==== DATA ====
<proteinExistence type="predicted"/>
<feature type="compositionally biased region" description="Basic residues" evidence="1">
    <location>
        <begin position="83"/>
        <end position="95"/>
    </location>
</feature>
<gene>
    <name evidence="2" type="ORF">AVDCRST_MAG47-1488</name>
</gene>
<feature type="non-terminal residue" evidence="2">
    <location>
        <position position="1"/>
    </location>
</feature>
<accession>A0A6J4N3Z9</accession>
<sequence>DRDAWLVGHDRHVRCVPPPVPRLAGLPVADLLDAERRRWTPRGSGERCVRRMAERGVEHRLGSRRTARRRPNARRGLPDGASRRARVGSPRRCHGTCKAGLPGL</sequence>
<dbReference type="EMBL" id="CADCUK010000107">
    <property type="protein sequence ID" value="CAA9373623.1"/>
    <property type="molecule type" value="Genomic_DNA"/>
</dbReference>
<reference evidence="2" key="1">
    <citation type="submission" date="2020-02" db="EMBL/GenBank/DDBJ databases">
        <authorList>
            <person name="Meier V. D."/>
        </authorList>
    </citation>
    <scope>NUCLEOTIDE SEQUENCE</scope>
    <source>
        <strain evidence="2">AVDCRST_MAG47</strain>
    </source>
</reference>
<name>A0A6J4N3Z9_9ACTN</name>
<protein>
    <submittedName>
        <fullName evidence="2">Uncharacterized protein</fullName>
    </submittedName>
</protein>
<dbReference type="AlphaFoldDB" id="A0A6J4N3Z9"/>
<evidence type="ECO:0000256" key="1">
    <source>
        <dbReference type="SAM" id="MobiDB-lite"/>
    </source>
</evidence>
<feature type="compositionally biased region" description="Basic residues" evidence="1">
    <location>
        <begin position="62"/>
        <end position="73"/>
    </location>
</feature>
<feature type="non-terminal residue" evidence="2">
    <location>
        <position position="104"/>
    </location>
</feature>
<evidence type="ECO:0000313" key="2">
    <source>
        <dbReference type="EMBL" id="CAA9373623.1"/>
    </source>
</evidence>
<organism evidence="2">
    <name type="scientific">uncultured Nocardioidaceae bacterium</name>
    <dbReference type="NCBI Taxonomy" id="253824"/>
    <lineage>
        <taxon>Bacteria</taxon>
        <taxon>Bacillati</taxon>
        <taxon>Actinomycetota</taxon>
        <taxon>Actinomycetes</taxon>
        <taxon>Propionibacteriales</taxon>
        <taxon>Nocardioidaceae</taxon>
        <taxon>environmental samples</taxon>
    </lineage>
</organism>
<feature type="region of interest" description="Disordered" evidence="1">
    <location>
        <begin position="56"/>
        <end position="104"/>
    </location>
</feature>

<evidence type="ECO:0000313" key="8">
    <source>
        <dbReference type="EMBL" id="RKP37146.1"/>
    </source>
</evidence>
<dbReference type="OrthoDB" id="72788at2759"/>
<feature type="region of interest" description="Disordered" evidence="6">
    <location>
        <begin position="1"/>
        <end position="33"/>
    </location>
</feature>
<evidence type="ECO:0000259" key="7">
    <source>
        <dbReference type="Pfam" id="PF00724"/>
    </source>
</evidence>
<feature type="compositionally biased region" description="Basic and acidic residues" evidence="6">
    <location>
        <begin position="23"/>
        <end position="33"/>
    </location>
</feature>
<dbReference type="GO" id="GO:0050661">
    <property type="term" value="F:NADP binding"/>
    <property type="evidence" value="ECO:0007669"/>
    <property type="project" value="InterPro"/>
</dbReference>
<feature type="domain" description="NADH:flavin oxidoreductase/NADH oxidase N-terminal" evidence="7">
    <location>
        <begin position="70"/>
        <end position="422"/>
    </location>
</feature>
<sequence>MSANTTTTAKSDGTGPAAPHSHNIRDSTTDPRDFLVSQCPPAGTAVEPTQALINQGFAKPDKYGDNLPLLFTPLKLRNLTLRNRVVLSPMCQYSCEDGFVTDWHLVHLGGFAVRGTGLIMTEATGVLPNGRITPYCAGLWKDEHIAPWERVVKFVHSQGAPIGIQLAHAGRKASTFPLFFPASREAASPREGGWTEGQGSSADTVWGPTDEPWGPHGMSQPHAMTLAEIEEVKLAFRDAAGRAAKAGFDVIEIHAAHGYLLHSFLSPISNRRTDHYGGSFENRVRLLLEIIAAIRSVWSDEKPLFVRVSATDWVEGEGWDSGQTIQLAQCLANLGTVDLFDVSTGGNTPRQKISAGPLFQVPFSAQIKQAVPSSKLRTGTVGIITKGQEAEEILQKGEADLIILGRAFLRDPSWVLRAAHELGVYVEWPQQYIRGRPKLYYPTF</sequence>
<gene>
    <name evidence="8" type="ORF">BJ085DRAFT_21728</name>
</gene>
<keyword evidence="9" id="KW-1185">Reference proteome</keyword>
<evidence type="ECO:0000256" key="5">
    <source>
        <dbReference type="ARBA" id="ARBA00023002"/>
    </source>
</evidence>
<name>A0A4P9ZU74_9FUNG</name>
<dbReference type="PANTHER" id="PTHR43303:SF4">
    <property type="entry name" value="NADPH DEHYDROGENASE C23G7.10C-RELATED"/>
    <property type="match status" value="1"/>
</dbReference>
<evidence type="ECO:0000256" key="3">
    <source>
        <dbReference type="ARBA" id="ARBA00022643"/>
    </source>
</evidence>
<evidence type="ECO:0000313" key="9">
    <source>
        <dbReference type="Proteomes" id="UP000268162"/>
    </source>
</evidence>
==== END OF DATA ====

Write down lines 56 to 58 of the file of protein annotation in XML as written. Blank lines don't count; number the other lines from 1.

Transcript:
<evidence type="ECO:0000313" key="2">
    <source>
        <dbReference type="EMBL" id="CAA9373623.1"/>